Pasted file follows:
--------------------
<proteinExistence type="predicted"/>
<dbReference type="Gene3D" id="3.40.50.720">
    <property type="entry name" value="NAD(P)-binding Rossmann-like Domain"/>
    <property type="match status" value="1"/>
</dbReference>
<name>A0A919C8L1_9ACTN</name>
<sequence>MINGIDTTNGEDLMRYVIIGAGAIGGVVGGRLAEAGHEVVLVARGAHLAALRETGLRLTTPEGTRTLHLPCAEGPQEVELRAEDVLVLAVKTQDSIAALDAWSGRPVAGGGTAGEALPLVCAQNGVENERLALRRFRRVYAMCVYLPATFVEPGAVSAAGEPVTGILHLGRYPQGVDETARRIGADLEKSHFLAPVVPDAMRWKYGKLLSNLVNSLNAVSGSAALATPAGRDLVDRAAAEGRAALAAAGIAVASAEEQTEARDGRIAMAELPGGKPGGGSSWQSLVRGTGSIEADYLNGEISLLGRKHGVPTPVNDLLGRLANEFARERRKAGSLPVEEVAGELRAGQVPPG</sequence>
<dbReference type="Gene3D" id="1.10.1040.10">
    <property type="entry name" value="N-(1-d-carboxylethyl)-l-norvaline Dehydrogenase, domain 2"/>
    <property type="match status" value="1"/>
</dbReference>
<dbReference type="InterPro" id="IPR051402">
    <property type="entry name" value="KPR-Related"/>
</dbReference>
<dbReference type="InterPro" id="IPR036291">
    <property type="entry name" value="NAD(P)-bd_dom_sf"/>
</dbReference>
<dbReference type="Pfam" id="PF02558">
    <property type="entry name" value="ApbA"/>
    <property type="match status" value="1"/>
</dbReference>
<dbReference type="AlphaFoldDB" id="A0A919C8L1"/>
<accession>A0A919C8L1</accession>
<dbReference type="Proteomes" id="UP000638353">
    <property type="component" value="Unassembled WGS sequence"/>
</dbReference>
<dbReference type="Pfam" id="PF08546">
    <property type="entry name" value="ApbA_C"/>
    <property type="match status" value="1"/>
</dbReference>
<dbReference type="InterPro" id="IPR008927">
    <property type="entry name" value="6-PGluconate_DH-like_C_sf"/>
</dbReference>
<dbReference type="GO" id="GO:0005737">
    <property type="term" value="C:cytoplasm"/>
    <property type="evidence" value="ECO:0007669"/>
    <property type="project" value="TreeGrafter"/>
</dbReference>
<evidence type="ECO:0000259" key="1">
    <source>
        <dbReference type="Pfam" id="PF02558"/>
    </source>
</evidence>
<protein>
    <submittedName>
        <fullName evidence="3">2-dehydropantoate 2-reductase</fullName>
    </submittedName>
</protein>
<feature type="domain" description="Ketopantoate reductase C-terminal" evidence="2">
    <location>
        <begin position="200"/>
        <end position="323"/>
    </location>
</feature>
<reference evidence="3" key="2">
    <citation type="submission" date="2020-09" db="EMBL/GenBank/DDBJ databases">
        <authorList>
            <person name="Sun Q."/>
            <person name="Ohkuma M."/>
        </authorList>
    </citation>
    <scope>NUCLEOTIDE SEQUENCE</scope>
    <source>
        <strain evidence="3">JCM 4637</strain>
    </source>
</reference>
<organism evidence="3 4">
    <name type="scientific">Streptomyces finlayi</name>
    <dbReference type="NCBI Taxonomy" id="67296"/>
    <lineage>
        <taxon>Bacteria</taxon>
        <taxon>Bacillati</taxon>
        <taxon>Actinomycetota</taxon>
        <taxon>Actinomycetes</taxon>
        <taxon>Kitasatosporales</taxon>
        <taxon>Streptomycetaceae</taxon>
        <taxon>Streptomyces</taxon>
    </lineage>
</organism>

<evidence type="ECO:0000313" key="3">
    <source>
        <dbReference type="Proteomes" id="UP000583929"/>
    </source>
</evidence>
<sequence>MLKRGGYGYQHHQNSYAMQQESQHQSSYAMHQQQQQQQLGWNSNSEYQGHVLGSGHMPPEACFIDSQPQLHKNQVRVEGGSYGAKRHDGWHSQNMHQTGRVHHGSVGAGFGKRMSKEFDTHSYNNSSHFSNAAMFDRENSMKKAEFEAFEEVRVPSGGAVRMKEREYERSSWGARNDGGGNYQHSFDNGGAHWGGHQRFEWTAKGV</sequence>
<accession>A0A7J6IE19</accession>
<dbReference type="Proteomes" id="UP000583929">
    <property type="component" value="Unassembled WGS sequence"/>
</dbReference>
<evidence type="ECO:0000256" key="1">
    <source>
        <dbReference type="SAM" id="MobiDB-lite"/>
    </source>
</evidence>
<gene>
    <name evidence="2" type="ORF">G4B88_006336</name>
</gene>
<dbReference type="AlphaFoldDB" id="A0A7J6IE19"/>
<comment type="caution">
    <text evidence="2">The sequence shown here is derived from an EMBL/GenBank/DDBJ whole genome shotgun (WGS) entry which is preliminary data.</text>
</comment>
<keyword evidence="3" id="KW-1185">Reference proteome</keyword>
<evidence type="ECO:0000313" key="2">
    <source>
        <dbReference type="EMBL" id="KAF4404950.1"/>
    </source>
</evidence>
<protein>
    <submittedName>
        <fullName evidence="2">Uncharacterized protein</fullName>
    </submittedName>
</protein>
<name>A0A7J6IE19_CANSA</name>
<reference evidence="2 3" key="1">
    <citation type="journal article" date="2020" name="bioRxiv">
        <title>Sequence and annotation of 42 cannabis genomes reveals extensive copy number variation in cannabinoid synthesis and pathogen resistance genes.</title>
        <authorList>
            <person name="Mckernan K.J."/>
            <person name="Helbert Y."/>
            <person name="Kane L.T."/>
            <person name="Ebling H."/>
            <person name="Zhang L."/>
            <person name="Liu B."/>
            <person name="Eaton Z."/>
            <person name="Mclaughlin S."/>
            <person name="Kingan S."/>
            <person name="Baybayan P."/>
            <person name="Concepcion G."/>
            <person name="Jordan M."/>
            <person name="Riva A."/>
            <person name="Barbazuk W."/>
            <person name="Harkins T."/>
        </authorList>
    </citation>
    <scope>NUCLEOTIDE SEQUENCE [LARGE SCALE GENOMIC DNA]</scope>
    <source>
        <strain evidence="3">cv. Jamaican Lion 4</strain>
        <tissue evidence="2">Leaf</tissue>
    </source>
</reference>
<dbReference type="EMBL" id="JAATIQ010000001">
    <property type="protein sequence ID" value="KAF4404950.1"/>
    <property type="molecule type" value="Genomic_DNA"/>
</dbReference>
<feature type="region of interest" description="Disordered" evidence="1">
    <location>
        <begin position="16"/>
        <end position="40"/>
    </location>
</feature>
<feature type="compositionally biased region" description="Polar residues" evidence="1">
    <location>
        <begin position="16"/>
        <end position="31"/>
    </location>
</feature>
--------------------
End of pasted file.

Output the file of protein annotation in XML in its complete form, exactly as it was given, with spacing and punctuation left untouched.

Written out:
<proteinExistence type="predicted"/>
<dbReference type="Gene3D" id="3.40.50.720">
    <property type="entry name" value="NAD(P)-binding Rossmann-like Domain"/>
    <property type="match status" value="1"/>
</dbReference>
<name>A0A919C8L1_9ACTN</name>
<sequence>MINGIDTTNGEDLMRYVIIGAGAIGGVVGGRLAEAGHEVVLVARGAHLAALRETGLRLTTPEGTRTLHLPCAEGPQEVELRAEDVLVLAVKTQDSIAALDAWSGRPVAGGGTAGEALPLVCAQNGVENERLALRRFRRVYAMCVYLPATFVEPGAVSAAGEPVTGILHLGRYPQGVDETARRIGADLEKSHFLAPVVPDAMRWKYGKLLSNLVNSLNAVSGSAALATPAGRDLVDRAAAEGRAALAAAGIAVASAEEQTEARDGRIAMAELPGGKPGGGSSWQSLVRGTGSIEADYLNGEISLLGRKHGVPTPVNDLLGRLANEFARERRKAGSLPVEEVAGELRAGQVPPG</sequence>
<dbReference type="Gene3D" id="1.10.1040.10">
    <property type="entry name" value="N-(1-d-carboxylethyl)-l-norvaline Dehydrogenase, domain 2"/>
    <property type="match status" value="1"/>
</dbReference>
<dbReference type="InterPro" id="IPR051402">
    <property type="entry name" value="KPR-Related"/>
</dbReference>
<dbReference type="InterPro" id="IPR036291">
    <property type="entry name" value="NAD(P)-bd_dom_sf"/>
</dbReference>
<dbReference type="Pfam" id="PF02558">
    <property type="entry name" value="ApbA"/>
    <property type="match status" value="1"/>
</dbReference>
<dbReference type="AlphaFoldDB" id="A0A919C8L1"/>
<accession>A0A919C8L1</accession>
<dbReference type="Proteomes" id="UP000638353">
    <property type="component" value="Unassembled WGS sequence"/>
</dbReference>
<dbReference type="Pfam" id="PF08546">
    <property type="entry name" value="ApbA_C"/>
    <property type="match status" value="1"/>
</dbReference>
<dbReference type="InterPro" id="IPR008927">
    <property type="entry name" value="6-PGluconate_DH-like_C_sf"/>
</dbReference>
<dbReference type="GO" id="GO:0005737">
    <property type="term" value="C:cytoplasm"/>
    <property type="evidence" value="ECO:0007669"/>
    <property type="project" value="TreeGrafter"/>
</dbReference>
<evidence type="ECO:0000259" key="1">
    <source>
        <dbReference type="Pfam" id="PF02558"/>
    </source>
</evidence>
<protein>
    <submittedName>
        <fullName evidence="3">2-dehydropantoate 2-reductase</fullName>
    </submittedName>
</protein>
<feature type="domain" description="Ketopantoate reductase C-terminal" evidence="2">
    <location>
        <begin position="200"/>
        <end position="323"/>
    </location>
</feature>
<reference evidence="3" key="2">
    <citation type="submission" date="2020-09" db="EMBL/GenBank/DDBJ databases">
        <authorList>
            <person name="Sun Q."/>
            <person name="Ohkuma M."/>
        </authorList>
    </citation>
    <scope>NUCLEOTIDE SEQUENCE</scope>
    <source>
        <strain evidence="3">JCM 4637</strain>
    </source>
</reference>
<organism evidence="3 4">
    <name type="scientific">Streptomyces finlayi</name>
    <dbReference type="NCBI Taxonomy" id="67296"/>
    <lineage>
        <taxon>Bacteria</taxon>
        <taxon>Bacillati</taxon>
        <taxon>Actinomycetota</taxon>
        <taxon>Actinomycetes</taxon>
        <taxon>Kitasatosporales</taxon>
        <taxon>Streptomycetaceae</taxon>
        <taxon>Streptomyces</taxon>
    </lineage>
</organism>

<evidence type="ECO:0000313" key="3">
    <source>
        <dbReference type="Proteomes" id="UP000583929"/>
    </source>
</evidence>
<sequence>MLKRGGYGYQHHQNSYAMQQESQHQSSYAMHQQQQQQQLGWNSNSEYQGHVLGSGHMPPEACFIDSQPQLHKNQVRVEGGSYGAKRHDGWHSQNMHQTGRVHHGSVGAGFGKRMSKEFDTHSYNNSSHFSNAAMFDRENSMKKAEFEAFEEVRVPSGGAVRMKEREYERSSWGARNDGGGNYQHSFDNGGAHWGGHQRFEWTAKGV</sequence>
<accession>A0A7J6IE19</accession>
<dbReference type="Proteomes" id="UP000583929">
    <property type="component" value="Unassembled WGS sequence"/>
</dbReference>
<evidence type="ECO:0000256" key="1">
    <source>
        <dbReference type="SAM" id="MobiDB-lite"/>
    </source>
</evidence>
<gene>
    <name evidence="2" type="ORF">G4B88_006336</name>
</gene>
<dbReference type="AlphaFoldDB" id="A0A7J6IE19"/>
<comment type="caution">
    <text evidence="2">The sequence shown here is derived from an EMBL/GenBank/DDBJ whole genome shotgun (WGS) entry which is preliminary data.</text>
</comment>
<keyword evidence="3" id="KW-1185">Reference proteome</keyword>
<evidence type="ECO:0000313" key="2">
    <source>
        <dbReference type="EMBL" id="KAF4404950.1"/>
    </source>
</evidence>
<protein>
    <submittedName>
        <fullName evidence="2">Uncharacterized protein</fullName>
    </submittedName>
</protein>
<name>A0A7J6IE19_CANSA</name>
<reference evidence="2 3" key="1">
    <citation type="journal article" date="2020" name="bioRxiv">
        <title>Sequence and annotation of 42 cannabis genomes reveals extensive copy number variation in cannabinoid synthesis and pathogen resistance genes.</title>
        <authorList>
            <person name="Mckernan K.J."/>
            <person name="Helbert Y."/>
            <person name="Kane L.T."/>
            <person name="Ebling H."/>
            <person name="Zhang L."/>
            <person name="Liu B."/>
            <person name="Eaton Z."/>
            <person name="Mclaughlin S."/>
            <person name="Kingan S."/>
            <person name="Baybayan P."/>
            <person name="Concepcion G."/>
            <person name="Jordan M."/>
            <person name="Riva A."/>
            <person name="Barbazuk W."/>
            <person name="Harkins T."/>
        </authorList>
    </citation>
    <scope>NUCLEOTIDE SEQUENCE [LARGE SCALE GENOMIC DNA]</scope>
    <source>
        <strain evidence="3">cv. Jamaican Lion 4</strain>
        <tissue evidence="2">Leaf</tissue>
    </source>
</reference>
<dbReference type="EMBL" id="JAATIQ010000001">
    <property type="protein sequence ID" value="KAF4404950.1"/>
    <property type="molecule type" value="Genomic_DNA"/>
</dbReference>
<feature type="region of interest" description="Disordered" evidence="1">
    <location>
        <begin position="16"/>
        <end position="40"/>
    </location>
</feature>
<feature type="compositionally biased region" description="Polar residues" evidence="1">
    <location>
        <begin position="16"/>
        <end position="31"/>
    </location>
</feature>